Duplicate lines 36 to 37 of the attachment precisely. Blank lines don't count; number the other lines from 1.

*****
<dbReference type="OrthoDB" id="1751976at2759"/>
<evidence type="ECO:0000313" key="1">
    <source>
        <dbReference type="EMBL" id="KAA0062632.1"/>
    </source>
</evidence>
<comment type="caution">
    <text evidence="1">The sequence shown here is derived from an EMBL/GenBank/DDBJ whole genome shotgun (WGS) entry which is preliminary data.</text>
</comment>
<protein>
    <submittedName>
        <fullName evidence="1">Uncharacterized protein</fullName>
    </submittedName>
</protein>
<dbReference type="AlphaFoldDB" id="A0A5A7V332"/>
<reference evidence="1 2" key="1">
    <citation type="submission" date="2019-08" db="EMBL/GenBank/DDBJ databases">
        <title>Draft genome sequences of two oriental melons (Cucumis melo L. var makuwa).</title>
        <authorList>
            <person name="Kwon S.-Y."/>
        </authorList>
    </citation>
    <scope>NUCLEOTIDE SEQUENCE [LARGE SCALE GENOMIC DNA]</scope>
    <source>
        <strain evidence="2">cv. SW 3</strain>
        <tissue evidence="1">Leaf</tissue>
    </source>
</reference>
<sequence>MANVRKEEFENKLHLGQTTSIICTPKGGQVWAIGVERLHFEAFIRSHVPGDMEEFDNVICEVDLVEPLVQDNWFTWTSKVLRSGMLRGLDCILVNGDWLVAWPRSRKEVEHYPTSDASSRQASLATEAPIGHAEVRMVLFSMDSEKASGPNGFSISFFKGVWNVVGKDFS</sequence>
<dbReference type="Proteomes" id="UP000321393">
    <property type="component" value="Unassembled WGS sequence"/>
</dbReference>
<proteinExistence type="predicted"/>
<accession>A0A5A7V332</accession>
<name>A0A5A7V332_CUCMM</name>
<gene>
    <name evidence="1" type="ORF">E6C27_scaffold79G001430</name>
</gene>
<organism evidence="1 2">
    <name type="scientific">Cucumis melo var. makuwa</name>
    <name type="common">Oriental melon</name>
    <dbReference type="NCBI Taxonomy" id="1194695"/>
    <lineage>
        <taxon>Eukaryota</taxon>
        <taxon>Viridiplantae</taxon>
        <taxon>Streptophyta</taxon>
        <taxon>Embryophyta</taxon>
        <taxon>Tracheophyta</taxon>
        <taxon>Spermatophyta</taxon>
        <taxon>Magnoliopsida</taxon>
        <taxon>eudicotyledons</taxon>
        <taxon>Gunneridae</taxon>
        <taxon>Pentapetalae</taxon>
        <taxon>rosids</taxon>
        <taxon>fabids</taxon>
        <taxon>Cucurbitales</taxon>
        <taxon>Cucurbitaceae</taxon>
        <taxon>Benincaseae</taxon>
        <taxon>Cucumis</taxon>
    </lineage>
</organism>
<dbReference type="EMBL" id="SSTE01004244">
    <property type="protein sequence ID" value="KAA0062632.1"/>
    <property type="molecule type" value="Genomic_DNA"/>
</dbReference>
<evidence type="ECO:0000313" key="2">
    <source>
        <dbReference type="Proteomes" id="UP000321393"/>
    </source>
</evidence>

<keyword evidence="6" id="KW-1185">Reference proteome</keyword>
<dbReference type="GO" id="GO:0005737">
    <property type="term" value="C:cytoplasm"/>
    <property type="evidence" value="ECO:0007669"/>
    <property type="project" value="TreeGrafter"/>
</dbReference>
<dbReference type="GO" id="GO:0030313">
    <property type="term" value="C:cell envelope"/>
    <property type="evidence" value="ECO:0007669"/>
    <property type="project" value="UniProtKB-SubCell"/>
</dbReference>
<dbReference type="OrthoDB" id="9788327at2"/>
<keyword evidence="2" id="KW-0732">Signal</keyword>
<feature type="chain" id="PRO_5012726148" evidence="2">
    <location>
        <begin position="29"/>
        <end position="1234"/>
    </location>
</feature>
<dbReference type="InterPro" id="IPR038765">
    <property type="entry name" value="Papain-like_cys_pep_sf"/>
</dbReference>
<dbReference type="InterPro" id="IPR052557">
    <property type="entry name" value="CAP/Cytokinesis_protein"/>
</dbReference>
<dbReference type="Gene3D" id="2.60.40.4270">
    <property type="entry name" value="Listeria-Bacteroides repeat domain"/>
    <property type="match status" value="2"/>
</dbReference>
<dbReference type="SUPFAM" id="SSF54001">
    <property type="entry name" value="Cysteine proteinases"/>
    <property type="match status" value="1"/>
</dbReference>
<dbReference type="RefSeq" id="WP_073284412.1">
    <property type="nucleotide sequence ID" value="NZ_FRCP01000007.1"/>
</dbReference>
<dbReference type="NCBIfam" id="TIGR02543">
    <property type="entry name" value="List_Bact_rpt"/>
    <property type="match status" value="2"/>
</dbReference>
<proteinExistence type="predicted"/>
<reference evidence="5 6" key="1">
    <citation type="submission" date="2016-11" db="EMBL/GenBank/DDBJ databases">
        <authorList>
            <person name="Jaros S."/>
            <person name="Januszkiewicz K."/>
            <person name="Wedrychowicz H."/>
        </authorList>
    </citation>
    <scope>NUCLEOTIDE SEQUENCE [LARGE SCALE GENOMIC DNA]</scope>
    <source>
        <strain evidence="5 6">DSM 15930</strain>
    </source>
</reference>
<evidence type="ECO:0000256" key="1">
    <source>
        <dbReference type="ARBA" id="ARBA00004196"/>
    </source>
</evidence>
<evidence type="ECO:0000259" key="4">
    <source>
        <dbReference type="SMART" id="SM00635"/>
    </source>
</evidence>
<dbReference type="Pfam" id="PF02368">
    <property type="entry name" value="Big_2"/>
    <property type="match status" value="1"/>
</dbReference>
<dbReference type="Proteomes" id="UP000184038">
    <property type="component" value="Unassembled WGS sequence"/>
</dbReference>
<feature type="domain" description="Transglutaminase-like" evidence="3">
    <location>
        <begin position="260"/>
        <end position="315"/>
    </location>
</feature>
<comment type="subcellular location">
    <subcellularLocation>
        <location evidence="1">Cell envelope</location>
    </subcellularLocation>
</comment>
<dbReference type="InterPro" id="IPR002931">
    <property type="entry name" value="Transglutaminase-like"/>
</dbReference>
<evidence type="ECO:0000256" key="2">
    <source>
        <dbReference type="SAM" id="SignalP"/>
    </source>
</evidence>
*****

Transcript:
<gene>
    <name evidence="1" type="ORF">E6C27_scaffold79G001430</name>